Throughout the US, urbanization, migration, and immigration have contributed to population diversity and to racial and ethnic diversity in rural, urban, and suburban communities (13). The number of Asian neighborhoods in the US increased from 412 to more than 3,000 from 1980 to 2010 (14). Asian neighborhoods consist of ethnic urban enclaves and ethnoburbs in urban and suburban areas, respectively, which have varying socioeconomic conditions (14). Among Asian subgroups, Vietnamese, Filipino, and Korean communities tend to live in ethnically dense enclaves and ethnoburbs, which can strongly influence behavioral, social, psychological, and health-seeking behaviors within and across these communities (13,15). Filipino, Vietnamese, and Korean people comprise the third, fourth, and fifth largest Asian racial groups in the US, respectively (16). New Jersey has the fourth-highest population of Asian American people of all states, and Philadelphia has the tenth-highest population of Asian American people of all US cities (17). These geographical areas have hosted immigrant enclaves, such as Little Saigon, Little Manila, Koreatown, and other Asian ethnic enclaves, with ethnic enclave areas traditionally hosting recent immigrants. Ethnoburbs serve as suburbanized areas with slightly higher socioeconomic status and stability in comparison with urban ethnic enclaves (14).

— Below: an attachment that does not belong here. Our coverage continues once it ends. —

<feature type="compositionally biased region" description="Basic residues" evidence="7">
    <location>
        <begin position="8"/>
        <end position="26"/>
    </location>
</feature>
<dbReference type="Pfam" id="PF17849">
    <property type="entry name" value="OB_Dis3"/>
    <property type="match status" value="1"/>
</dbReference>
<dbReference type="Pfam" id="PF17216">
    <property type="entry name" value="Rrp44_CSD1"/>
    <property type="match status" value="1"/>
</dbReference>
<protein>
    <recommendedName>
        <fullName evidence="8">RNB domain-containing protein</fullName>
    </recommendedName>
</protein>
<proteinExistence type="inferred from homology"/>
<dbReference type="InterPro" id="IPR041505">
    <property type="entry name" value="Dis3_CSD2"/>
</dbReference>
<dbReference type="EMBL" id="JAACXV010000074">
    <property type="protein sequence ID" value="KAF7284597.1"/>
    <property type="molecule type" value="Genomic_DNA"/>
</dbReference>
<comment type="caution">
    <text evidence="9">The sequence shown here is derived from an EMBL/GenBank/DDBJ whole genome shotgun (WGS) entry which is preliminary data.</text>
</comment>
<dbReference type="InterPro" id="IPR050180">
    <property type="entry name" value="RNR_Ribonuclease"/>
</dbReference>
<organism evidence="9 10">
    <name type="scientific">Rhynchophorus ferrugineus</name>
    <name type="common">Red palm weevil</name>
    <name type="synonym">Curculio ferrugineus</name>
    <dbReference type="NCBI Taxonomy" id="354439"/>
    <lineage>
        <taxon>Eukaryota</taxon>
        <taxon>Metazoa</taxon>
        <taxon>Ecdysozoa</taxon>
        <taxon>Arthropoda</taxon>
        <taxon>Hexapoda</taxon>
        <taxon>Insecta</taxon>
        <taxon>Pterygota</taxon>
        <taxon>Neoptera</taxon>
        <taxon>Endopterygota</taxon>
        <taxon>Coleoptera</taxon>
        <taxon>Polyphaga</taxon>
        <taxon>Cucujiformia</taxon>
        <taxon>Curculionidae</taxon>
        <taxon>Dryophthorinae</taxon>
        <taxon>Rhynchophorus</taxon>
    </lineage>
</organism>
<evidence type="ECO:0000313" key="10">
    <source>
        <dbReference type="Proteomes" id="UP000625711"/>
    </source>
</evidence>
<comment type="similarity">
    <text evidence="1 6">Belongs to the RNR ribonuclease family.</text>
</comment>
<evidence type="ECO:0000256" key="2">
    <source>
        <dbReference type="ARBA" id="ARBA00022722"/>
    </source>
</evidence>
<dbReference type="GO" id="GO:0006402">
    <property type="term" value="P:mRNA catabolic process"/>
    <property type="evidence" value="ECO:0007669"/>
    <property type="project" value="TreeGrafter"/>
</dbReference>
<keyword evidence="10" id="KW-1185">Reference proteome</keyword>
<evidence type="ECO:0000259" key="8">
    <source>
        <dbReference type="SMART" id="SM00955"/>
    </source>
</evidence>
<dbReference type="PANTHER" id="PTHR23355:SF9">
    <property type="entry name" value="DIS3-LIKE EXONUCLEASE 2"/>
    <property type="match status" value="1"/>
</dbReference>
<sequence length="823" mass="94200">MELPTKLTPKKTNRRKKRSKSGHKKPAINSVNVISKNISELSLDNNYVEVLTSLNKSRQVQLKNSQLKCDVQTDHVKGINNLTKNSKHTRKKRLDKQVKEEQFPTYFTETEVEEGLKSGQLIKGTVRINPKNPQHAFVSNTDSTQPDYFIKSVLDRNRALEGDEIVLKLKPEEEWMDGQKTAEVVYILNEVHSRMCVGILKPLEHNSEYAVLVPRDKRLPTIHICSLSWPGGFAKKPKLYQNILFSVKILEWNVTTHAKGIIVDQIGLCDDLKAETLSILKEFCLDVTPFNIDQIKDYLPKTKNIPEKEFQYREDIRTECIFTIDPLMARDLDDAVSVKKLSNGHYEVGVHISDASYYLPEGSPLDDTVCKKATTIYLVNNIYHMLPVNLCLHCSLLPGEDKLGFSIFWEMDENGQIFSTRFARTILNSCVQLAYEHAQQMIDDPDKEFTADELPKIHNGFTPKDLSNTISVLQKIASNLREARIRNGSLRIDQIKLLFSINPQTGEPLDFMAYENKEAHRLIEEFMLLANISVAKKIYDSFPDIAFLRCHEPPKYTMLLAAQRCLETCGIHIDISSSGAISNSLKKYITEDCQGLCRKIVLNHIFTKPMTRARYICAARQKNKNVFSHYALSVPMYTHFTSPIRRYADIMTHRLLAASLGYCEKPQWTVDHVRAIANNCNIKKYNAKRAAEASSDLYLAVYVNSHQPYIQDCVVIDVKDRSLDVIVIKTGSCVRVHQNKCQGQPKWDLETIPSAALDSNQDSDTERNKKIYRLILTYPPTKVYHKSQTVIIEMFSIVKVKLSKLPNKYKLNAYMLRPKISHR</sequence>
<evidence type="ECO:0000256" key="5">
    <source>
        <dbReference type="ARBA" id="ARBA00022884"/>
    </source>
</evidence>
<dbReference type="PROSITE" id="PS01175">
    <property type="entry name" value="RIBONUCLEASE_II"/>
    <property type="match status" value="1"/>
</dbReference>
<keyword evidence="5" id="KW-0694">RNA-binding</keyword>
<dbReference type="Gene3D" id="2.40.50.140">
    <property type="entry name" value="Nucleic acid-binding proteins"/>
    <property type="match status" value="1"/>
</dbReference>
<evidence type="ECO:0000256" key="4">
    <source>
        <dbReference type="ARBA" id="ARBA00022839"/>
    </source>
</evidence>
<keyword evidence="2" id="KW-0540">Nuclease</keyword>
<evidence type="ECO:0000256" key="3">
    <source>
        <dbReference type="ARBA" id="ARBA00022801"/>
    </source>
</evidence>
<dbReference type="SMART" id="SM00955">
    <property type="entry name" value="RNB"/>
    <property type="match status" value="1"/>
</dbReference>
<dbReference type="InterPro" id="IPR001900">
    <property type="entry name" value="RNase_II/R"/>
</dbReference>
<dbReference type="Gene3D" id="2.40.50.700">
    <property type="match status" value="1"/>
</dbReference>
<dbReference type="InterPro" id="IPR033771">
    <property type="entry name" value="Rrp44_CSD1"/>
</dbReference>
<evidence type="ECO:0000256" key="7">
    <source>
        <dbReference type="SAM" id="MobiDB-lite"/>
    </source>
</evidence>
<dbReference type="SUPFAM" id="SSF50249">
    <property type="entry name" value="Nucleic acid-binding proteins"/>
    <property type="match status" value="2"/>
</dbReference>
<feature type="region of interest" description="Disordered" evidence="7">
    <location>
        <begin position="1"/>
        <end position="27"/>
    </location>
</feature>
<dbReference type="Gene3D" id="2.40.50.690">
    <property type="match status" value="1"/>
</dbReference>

Ethnic density, defined as the proportion of racial and ethnic minority residents in a specific area, is associated with social networks and social support within communities, factors that may contribute to health-seeking behaviors (18). The ethnic density effect denotes that residents of areas with higher proportions of people from one’s own racial and ethnic group adopt healthier behaviors (18). Data on the protective effects of neighborhood ethnic density and health outcomes such as smoking, body mass index, and preterm birth (18) are mixed, with studies mainly reporting a lack of association. Few studies have assessed the effects of neighborhood ethnic density and ethnic enclaves on cancer screening behaviors among Asian American subgroups, including Vietnamese, Filipino, and Korean American. In a review by Fang and Tseng, a general inverse association was found in Asian neighborhoods between ethnic density and noninfectious cancer (eg, colorectal, breast) incidence, and a positive association was found between ethnic density and infectious cancer (eg, cervical, liver) incidence (13). Ethnic density may play a critical role in individual health behaviors, attitudes, and outcomes related to CRC and CRC screening procedures, such as colonoscopy and blood stool tests (13,19,20). Although no available literature is available specific to Asian American people and their subgroups on cancer screening behaviors, a recent study in Philadelphia found that high ethnic density and geographic segregation were associated with lower CRC screening rates in Black communities (21).